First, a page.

I listened to an item on BBC Radio 4 “Today” this morning just before 7am concerning how government is allegedly failing those MILLIONS of British children are living “in poverty” All the cliches were trotted out and for good effect the couple that the BBC interviewed – Elvis and Alex – even had one partner working but alas Elvis was on minimum wage. At no point did the BBC explain that what is measured these days is “relative poverty” – a leftist invention in recent years to allow them to beg for even more lavish public funds to alleviate a non-existent problem. A figure of an extra 2.7bn was bandied about as if it were nothing during this item. You can understand why the Poverty Industry is attracted to the BBC to pump out its propaganda – undiscerning transmission of faux statistics is the name of the poverty game and Auntie plays along.

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  1. Jack Bauer says:

    ‘Relative poverty’ belongs in the dustbin, we should hear no more of it.

    Correct. I now use the term “relative chavity.”


  2. Gerald Brown says:

    In the report I believe we were told that the family of three had a weekly income of £250. The male was working full time on the minimum wage. Can somebody with a better knowledge than me take into account working families tax credit and child allowance payments and confirm that the answer is £250. Unfortunately because of the hugely regressive withdrawal of benefits for every extra £1 of income (I believe it may be as much as 80p)for those receiving substantial benefits (in cash and free services) the disincentive to work is large.


  3. BaggieJonathan says:

    Gerald Brown,

    Thank you I stand corrected – £13,000 ( £250 per week) not £12,000. It doesn’t change the relative poverty argument now does it.


  4. Gerald Brown says:


    Steady there. My comment was not aimed at your comment. I was trying to establish if the figure quoted by the BBC reporter was correct for the family in question. In my last sentance I should have perhaps said the disincentive to try to get off benefits is therefore large.


  5. gunnar says:


    Yes, you are right in the relative poverty definition as being 60% of the median income. If the median income rises then so those the 60% threshold.

    What is more important is

    a) the actual purchasing power of ones income and
    b)the underlying family income distribution

    in order to make sense of the relative poverty measure.

    In effect the median is simply the point that splits a distribution into equal number of observations if you like. If out of 100 people 51 were to earn up to £5 per hour and the other 49 more than £100 per hour the median wage would still be around £5.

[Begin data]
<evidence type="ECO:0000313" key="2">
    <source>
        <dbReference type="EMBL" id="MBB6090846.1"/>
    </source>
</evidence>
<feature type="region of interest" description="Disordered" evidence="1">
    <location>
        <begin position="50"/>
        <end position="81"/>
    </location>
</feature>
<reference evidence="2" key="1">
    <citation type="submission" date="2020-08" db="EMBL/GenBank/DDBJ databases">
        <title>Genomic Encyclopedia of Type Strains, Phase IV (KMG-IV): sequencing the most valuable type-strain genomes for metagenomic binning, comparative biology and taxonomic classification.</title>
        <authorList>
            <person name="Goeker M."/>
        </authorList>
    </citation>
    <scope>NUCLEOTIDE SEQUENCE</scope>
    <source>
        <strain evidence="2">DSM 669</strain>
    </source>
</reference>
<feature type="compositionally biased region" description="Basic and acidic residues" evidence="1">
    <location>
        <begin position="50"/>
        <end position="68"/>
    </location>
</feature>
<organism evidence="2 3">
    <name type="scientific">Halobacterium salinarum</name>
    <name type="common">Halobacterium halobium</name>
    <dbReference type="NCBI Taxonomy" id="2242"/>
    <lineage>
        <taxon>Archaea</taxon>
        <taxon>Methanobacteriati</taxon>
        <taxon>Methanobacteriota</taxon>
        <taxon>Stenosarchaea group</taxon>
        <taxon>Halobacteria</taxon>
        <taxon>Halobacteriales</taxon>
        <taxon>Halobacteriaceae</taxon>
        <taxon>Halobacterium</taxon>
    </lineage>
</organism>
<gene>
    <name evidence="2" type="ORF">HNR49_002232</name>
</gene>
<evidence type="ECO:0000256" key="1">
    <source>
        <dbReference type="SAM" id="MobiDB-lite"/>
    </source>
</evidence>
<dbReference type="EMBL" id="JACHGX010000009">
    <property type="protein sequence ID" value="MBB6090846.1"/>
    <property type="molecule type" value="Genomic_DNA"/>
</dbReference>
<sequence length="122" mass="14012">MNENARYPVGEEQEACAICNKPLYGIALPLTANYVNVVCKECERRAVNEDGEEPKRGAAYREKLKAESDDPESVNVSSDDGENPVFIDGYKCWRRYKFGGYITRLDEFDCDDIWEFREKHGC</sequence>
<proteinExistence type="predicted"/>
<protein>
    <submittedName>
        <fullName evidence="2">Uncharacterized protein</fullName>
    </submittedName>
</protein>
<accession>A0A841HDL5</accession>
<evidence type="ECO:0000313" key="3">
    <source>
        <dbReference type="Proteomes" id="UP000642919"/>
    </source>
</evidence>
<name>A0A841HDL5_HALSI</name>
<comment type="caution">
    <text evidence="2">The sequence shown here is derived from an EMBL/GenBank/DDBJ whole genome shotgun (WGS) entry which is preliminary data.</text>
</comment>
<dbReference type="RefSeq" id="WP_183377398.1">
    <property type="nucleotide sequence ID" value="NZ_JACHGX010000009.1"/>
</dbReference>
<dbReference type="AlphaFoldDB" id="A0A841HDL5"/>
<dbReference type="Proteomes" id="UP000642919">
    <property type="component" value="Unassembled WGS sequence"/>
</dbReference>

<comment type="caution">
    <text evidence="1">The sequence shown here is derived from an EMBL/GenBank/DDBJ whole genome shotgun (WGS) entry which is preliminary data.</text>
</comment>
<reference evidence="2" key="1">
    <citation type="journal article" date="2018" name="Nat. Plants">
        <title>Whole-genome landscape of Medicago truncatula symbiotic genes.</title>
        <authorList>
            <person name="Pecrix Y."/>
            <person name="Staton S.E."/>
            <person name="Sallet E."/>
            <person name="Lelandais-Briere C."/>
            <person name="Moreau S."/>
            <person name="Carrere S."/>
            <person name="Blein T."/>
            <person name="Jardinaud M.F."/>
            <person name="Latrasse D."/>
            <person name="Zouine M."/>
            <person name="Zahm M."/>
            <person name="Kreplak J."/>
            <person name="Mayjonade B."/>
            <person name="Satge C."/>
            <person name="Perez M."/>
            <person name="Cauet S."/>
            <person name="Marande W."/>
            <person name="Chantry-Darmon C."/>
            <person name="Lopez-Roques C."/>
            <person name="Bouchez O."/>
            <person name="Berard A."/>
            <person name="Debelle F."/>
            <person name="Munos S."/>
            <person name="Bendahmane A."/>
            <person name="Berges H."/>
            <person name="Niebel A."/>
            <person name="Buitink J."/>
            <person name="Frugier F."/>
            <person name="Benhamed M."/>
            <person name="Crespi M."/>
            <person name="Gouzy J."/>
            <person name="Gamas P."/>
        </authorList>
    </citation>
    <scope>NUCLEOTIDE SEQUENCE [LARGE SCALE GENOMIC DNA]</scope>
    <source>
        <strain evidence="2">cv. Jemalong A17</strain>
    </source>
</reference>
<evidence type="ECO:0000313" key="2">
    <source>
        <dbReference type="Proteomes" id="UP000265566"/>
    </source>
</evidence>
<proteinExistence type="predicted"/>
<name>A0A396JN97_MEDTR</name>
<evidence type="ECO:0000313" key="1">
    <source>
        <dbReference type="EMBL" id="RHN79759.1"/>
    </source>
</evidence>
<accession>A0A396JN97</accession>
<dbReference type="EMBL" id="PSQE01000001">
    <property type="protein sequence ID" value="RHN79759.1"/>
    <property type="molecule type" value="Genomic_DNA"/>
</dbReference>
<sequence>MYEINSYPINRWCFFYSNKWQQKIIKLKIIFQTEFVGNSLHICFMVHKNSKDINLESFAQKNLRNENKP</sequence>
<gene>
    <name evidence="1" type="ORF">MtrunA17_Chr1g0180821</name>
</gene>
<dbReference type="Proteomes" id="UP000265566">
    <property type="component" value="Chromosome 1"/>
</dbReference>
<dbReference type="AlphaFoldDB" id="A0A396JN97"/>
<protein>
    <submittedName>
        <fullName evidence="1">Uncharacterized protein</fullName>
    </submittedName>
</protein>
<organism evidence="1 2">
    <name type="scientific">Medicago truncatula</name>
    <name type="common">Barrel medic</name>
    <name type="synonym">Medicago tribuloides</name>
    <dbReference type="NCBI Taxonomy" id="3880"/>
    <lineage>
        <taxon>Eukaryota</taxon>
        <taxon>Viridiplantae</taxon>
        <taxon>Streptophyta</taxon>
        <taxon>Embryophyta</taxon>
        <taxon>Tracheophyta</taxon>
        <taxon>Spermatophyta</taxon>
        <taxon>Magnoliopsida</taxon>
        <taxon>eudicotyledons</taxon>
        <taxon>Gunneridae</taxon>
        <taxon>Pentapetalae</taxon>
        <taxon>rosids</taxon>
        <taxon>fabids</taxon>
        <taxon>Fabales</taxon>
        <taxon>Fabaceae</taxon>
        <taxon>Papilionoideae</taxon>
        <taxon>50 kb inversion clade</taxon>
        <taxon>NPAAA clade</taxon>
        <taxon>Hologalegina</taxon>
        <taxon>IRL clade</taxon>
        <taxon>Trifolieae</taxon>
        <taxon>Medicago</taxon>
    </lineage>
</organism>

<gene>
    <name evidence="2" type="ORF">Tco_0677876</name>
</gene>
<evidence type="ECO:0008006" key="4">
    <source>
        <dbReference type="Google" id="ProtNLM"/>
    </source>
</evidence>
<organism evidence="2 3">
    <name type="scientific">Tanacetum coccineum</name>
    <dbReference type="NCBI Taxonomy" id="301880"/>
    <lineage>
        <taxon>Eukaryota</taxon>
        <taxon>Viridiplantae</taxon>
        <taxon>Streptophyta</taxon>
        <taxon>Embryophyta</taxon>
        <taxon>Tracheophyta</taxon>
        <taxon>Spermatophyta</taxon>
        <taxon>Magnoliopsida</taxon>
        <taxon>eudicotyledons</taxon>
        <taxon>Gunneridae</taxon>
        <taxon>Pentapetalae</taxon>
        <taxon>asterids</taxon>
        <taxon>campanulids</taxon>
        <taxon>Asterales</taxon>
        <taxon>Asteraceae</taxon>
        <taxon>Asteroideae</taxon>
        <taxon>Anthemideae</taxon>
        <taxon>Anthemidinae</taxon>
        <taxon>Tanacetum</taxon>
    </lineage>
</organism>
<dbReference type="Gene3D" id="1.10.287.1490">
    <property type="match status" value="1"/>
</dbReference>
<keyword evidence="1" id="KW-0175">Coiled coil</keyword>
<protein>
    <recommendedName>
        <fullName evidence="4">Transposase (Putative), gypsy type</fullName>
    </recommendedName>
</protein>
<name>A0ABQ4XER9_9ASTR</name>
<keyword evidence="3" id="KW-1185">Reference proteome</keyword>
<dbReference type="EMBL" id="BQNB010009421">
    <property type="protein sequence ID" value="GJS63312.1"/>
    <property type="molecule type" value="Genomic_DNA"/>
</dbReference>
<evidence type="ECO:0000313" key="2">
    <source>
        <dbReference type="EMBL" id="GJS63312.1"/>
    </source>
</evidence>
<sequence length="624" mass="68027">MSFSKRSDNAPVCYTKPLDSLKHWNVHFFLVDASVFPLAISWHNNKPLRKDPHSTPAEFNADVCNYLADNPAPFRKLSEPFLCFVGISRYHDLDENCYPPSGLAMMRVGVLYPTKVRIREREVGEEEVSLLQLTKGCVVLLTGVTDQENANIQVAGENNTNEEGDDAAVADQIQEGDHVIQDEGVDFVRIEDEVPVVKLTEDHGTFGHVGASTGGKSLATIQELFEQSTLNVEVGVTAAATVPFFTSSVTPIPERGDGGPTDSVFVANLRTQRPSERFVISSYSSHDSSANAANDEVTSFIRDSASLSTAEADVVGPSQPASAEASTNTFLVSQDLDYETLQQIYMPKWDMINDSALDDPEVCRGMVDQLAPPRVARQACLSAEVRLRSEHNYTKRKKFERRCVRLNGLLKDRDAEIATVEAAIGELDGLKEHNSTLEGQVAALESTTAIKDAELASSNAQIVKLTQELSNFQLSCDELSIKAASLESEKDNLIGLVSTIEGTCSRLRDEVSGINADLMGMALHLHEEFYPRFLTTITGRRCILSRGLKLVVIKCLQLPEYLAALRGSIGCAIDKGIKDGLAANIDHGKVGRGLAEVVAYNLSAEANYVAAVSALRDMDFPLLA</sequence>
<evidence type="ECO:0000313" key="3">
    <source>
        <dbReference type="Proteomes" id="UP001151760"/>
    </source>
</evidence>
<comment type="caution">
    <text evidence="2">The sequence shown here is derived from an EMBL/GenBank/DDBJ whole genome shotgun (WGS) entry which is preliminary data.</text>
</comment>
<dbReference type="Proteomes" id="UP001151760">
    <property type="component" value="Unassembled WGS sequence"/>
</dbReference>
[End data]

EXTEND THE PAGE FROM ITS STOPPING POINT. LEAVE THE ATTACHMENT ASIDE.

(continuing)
Wiki has a good example:

    So what it is imporant to look at the distribution of income. If the distribution is widely dispersed, than more people would fall in the 60% bracket compared to a tight income distribution.


  6. Ron Todd says:

    Colin Chase:

    ‘I hope he didn’t do any job requiring attention to detail. Or judgement. Or eyesight.’

    He did and since it is a while since we had a famine in this country I will acceot his judgement.


  7. BaggieJonathan says:


    So if the median was a million pounds those on half a million would be in poverty!

    Or if everyone was on a pound only those on less than 60p would be in poverty!

    Total utter joke.

    Time to end the concept of relative poverty.


  8. BaggieJonathan says:

    I add that I have personally been involved with charity for the poor in the UK and in action for those in poverty in the world, I do not come at this from ignorance or an ivory tower and probably have done a lot more than most.

    Anyone who has done so would agree that of course there is poverty in the UK, but not at the level suggested as just having less than someone else in no definition of poverty.

    Poverty has to be about dealing with the lack of the necessities of life that all too many have to deal with.

    Many of those working at the sharp end will tell you that we get worked up by this relativist brigade taking away from genuine need and work for poverty.

    And it was the relativists that included such things as the lack of a playstation, though it does make for a good headline.

    And dismissing the real poverty of much of the third world where so many are on the verge of starvation and whole countries (yes including Malawi that I have had much personal experince in raising money and helping with action for) have an average income per person per year that we have as an average per day.

    And yes this is a rant, it winds me up that poverty can be taken so flippantly when it is a worldwide disgrace and there is so much genuine need.


  9. Jack Hughes says:

    I read once that in Holland they have a different measure. A panel meets every year and finds out how much it really costs to keep body and soul together. How much is rent, heating in winter, food, clothes – some second-hand, an allowance for furniture. Sounds much better as an objective measure.


  10. Anonymous says:

    Terry Hamblin | 10.06.08 – 7:11 pm

    I’m still shocked by the discovery that 50% of people have a below average IQ.

    They don’t.

    In a normal distribution the largest group is dead on the mean. So fewer than 50% score less (and more) than 100.


  11. As I Please says:

    There is no absolute poverty in this country as there is in Africa, India etc. Relative poverty is a meaningless concept, because if Bill Gates, for example, moved to the UK, the number of ‘poor’ people would actually RISE due to the skewing of the average.

    The only ‘poverty’ we have in the UK is poverty of civilized values, caused by decades of socialist meddling in education, culture, social policy and the law.